Say It Ain’t So, Frank

Frank Wood, one of the industry’s most ardent critics of corporate newspaper ownership, and the Gannett Co. in particular, sold his Wisconsin newspapers to none other than Gannett.

Wood sold his daily Green Bay (WI) News-Chronicle and non-dailies in neighboring Door County and elsewhere to his longtime nemesis, which owns the competing, and much larger Green Bay Press-Gazette.

Wood in 1989 ran a series of articles critical of Gannett written by freelance writer Richard McCord, who later published the anti-Gannett screed as a book called “The Chain Gang.” Wood was widely quoted in the book.

Wood’s group consisted of the Green Bay daily, the thrice-weekly Door County Advocate and numerous community weeklies and shoppers. Wood had said in the past that his non-daily group supported the money-losing News-Chronicle.

Gannett said it would keep publishing all of Wood’s newspapers, including the News-Chronicle, and retained all 150 employees.

With the sale of the News-Chronicle, only nine U.S. cities now have competing (separately owned), non-JOA paid daily newspapers.

Other Daily Sales

Larry Perrotto’s Community Media Group bought the Geneva (NY) Finger Lakes Times from Independent Publications. Independent acquired some non-daily properties in Florida beginning last year and said the sale represented a desire to realign the company geographically.

Perrotto is a longtime newspaper owner and operator whose West Frankfort, Illinois-based company owns dailies and weeklies in several Midwestern states. The Finger Lakes Times, circulation 17,500, is the company’s eighth daily.

A unit of the Omaha World-Herald Co. acquired the 3,000-circulation Boone (IA) News-Republican from local owners. The daily fits nicely with the company’s cluster in central Iowa anchored by the Ames Tribune, which it acquired in 1999.

Rust Communications acquired the 3,000-circulation Fort Scott (KS) Tribune from local owners. Rust owns the daily in Nevada, Missouri, just over the state line.

New Owners at Weeklies

A number of owners augmented daily clusters with non-daily publications.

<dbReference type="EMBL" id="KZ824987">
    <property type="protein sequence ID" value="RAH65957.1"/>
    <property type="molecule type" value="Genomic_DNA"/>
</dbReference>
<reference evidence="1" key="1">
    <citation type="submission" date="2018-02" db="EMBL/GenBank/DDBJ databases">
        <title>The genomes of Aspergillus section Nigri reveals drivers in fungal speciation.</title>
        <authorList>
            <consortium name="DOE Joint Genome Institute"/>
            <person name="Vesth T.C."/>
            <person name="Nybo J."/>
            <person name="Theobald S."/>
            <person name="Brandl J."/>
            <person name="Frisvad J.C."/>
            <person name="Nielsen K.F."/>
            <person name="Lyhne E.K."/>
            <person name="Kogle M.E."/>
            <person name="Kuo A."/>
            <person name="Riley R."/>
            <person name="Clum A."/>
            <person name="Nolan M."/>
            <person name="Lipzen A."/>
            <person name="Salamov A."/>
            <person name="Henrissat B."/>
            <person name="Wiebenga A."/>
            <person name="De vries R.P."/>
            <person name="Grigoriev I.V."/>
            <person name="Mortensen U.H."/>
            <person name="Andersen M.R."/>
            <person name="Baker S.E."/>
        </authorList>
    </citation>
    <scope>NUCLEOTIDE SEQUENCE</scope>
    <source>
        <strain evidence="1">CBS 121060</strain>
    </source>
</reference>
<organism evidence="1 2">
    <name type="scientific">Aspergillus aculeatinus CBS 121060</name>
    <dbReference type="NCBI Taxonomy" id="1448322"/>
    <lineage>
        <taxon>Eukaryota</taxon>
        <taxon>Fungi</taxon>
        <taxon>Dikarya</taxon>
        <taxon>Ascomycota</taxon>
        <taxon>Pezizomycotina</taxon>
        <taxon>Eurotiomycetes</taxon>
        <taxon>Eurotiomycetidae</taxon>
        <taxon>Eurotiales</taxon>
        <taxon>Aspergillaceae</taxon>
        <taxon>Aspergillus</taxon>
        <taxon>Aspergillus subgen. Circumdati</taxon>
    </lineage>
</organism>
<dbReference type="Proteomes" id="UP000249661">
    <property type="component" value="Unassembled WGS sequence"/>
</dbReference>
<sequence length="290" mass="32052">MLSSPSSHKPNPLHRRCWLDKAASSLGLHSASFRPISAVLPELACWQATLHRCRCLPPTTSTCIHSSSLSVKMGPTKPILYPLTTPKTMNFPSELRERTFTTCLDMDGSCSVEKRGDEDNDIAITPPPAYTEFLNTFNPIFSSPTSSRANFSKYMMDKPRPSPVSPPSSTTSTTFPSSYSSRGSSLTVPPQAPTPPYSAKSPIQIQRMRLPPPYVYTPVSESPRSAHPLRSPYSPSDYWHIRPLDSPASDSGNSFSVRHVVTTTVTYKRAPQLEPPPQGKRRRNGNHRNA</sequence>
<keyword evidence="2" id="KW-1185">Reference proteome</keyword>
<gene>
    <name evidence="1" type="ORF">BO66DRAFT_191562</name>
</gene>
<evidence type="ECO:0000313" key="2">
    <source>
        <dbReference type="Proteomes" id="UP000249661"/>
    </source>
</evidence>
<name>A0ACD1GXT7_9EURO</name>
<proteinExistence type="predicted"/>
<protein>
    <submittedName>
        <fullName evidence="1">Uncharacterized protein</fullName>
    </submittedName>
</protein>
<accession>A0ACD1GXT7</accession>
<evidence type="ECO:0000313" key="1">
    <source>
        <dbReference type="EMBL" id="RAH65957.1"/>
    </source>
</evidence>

Andrew Babb, president of Mid-South Management, acquired two newspapers in Thomaston, Georgia through his company, Crescent Media Group.

The two newspapers were the Thomaston Times, published three times per week, and the competing Upson Citizen Weekly, started three years ago.

The two newspapers were combined, with the Times continuing to be published as a paid circulation tri-weekly and the Citizen Weekly as its companion weekly shopper.

The Times was acquired from Heartland Publications, which picked up the paper in a larger deal earlier this year with Community Newspaper Holdings, Inc. It was the only publication owned by Heartland in Georgia.

Mid-South owns or operates 18 newspapers, primarily in the Southeast. Its holdings include the daily in La Grange, where the Thomaston newspapers will be printed, and a non-daily in Phenix City, Alabama nearby.

Journal Register Co. added to its suburban Philadelphia cluster with a non-daily group distributing to 168,000 households.

Based in Boyertown, Berks-Mont Newspapers, Inc., includes three paid weekly newspapers and a number of controlled-distribution publications.

JRC’s Greater Philadelphia cluster consists of seven daily newspapers with total circulation of 185,000 and 124 non-dailies with total distribution in excess of 1.3 million.

Knight Ridder added to its non-daily group around Fort Worth with the purchase of the Flower Mound Messenger, distributed every other week to 28,500 households. Knight Ridder said it would increase the frequency to weekly.

Freedom Communications, in its first acquisition since recapitalizing the company last year, picked up The Shopper based in New Bern, North Carolina and eight other area publications. Freedom owns the daily Sun Journal in New Bern.

In announcing the purchase, Freedom’s newspaper head Jon Segal said it “signals we’re back in business as a growing company.”

Pulitzer bought two weeklies in Santa Barbara County, California, where it owns the dailies in Lompoc and Santa Maria.